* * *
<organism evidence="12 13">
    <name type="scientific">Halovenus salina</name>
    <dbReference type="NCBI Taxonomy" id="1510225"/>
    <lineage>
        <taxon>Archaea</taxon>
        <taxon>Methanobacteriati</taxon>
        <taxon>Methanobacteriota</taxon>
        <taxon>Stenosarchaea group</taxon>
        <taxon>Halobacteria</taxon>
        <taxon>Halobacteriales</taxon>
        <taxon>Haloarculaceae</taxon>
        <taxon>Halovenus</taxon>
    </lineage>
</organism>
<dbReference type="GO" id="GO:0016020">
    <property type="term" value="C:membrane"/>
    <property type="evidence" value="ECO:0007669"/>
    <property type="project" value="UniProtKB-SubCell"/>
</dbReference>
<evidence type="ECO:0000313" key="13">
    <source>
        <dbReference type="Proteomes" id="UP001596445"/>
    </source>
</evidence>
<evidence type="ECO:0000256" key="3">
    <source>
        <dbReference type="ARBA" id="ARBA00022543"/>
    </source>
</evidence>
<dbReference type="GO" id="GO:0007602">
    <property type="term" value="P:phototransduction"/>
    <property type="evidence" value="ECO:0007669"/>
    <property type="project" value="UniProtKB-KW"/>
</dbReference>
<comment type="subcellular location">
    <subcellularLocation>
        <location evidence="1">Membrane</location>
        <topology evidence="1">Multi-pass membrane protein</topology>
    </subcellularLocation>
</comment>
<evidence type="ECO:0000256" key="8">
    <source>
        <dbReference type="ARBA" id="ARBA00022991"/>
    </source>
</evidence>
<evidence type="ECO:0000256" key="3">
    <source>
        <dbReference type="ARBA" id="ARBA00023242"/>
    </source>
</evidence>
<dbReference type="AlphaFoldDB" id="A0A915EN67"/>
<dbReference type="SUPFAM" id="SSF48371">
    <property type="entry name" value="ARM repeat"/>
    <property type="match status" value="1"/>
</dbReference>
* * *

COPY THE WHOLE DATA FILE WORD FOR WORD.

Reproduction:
<organism evidence="12 13">
    <name type="scientific">Halovenus salina</name>
    <dbReference type="NCBI Taxonomy" id="1510225"/>
    <lineage>
        <taxon>Archaea</taxon>
        <taxon>Methanobacteriati</taxon>
        <taxon>Methanobacteriota</taxon>
        <taxon>Stenosarchaea group</taxon>
        <taxon>Halobacteria</taxon>
        <taxon>Halobacteriales</taxon>
        <taxon>Haloarculaceae</taxon>
        <taxon>Halovenus</taxon>
    </lineage>
</organism>
<dbReference type="GO" id="GO:0016020">
    <property type="term" value="C:membrane"/>
    <property type="evidence" value="ECO:0007669"/>
    <property type="project" value="UniProtKB-SubCell"/>
</dbReference>
<evidence type="ECO:0000313" key="13">
    <source>
        <dbReference type="Proteomes" id="UP001596445"/>
    </source>
</evidence>
<evidence type="ECO:0000256" key="3">
    <source>
        <dbReference type="ARBA" id="ARBA00022543"/>
    </source>
</evidence>
<dbReference type="GO" id="GO:0007602">
    <property type="term" value="P:phototransduction"/>
    <property type="evidence" value="ECO:0007669"/>
    <property type="project" value="UniProtKB-KW"/>
</dbReference>
<comment type="subcellular location">
    <subcellularLocation>
        <location evidence="1">Membrane</location>
        <topology evidence="1">Multi-pass membrane protein</topology>
    </subcellularLocation>
</comment>
<evidence type="ECO:0000256" key="8">
    <source>
        <dbReference type="ARBA" id="ARBA00022991"/>
    </source>
</evidence>
<evidence type="ECO:0000256" key="3">
    <source>
        <dbReference type="ARBA" id="ARBA00023242"/>
    </source>
</evidence>
<dbReference type="AlphaFoldDB" id="A0A915EN67"/>
<dbReference type="SUPFAM" id="SSF48371">
    <property type="entry name" value="ARM repeat"/>
    <property type="match status" value="1"/>
</dbReference>